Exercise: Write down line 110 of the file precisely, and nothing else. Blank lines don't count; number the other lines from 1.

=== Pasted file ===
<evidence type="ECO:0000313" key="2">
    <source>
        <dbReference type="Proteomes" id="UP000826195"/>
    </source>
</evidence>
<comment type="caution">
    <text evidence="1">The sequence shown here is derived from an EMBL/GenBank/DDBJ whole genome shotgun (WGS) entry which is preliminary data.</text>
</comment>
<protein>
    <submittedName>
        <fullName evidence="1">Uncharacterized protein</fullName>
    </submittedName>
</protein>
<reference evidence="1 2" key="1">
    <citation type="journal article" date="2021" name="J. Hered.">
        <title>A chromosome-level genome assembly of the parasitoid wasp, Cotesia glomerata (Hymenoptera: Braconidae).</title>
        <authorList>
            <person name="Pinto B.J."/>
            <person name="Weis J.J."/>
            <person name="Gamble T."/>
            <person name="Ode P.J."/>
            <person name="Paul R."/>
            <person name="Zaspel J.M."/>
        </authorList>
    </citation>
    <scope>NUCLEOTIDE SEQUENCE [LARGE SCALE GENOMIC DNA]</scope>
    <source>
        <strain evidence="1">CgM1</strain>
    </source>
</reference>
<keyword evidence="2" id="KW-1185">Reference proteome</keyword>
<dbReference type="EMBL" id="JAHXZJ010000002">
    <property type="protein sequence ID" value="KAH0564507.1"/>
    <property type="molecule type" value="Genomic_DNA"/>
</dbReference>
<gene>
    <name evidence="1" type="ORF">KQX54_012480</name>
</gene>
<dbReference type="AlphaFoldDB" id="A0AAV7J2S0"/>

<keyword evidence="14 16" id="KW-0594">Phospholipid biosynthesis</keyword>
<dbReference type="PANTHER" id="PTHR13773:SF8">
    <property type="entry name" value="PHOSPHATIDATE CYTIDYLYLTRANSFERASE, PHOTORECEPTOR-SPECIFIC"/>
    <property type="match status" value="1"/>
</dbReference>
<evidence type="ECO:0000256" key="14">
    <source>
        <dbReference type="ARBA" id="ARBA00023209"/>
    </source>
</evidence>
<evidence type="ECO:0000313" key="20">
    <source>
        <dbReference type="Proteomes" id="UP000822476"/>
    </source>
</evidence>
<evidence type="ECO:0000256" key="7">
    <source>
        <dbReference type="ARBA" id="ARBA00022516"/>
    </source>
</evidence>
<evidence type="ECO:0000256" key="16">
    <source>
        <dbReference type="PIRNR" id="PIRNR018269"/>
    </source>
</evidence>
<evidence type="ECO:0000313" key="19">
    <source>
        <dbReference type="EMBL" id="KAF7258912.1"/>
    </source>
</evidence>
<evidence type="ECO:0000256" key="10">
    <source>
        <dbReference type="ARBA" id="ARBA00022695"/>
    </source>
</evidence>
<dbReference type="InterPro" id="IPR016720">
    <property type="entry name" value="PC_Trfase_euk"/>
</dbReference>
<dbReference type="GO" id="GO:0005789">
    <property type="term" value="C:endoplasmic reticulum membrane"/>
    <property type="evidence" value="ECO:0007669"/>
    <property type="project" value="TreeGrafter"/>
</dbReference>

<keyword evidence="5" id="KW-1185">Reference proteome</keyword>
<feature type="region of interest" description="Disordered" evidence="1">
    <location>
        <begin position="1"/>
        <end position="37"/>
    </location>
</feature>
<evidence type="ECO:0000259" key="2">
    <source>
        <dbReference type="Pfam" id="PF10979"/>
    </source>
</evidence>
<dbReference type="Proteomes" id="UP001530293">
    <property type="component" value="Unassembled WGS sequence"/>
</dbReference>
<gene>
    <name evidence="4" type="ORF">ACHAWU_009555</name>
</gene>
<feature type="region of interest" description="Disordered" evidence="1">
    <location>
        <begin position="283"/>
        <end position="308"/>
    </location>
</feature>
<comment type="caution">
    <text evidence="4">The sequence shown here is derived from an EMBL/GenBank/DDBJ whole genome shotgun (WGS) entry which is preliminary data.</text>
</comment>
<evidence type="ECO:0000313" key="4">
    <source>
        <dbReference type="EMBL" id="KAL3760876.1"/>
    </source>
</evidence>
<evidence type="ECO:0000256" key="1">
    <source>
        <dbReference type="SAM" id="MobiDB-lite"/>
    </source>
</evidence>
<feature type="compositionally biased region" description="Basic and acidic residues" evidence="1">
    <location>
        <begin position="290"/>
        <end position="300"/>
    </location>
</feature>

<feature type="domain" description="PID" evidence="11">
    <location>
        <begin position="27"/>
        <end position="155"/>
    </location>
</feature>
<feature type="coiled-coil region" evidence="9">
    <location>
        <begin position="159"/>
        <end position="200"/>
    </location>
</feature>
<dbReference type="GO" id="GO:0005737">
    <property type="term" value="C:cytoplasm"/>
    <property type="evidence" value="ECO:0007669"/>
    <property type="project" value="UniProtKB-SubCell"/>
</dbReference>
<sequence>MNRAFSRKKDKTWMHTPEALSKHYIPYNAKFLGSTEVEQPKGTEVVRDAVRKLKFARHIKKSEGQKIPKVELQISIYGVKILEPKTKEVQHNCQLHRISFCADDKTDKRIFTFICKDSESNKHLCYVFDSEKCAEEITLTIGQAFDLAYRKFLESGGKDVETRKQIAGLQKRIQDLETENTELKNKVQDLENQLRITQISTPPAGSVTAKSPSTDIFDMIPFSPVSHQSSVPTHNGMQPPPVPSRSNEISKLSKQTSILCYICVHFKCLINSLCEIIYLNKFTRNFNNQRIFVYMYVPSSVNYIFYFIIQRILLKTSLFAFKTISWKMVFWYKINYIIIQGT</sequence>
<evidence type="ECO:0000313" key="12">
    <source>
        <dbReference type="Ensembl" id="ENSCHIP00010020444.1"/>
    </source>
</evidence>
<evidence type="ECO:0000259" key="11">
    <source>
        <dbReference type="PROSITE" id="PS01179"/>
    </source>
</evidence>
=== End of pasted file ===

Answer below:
<evidence type="ECO:0000313" key="4">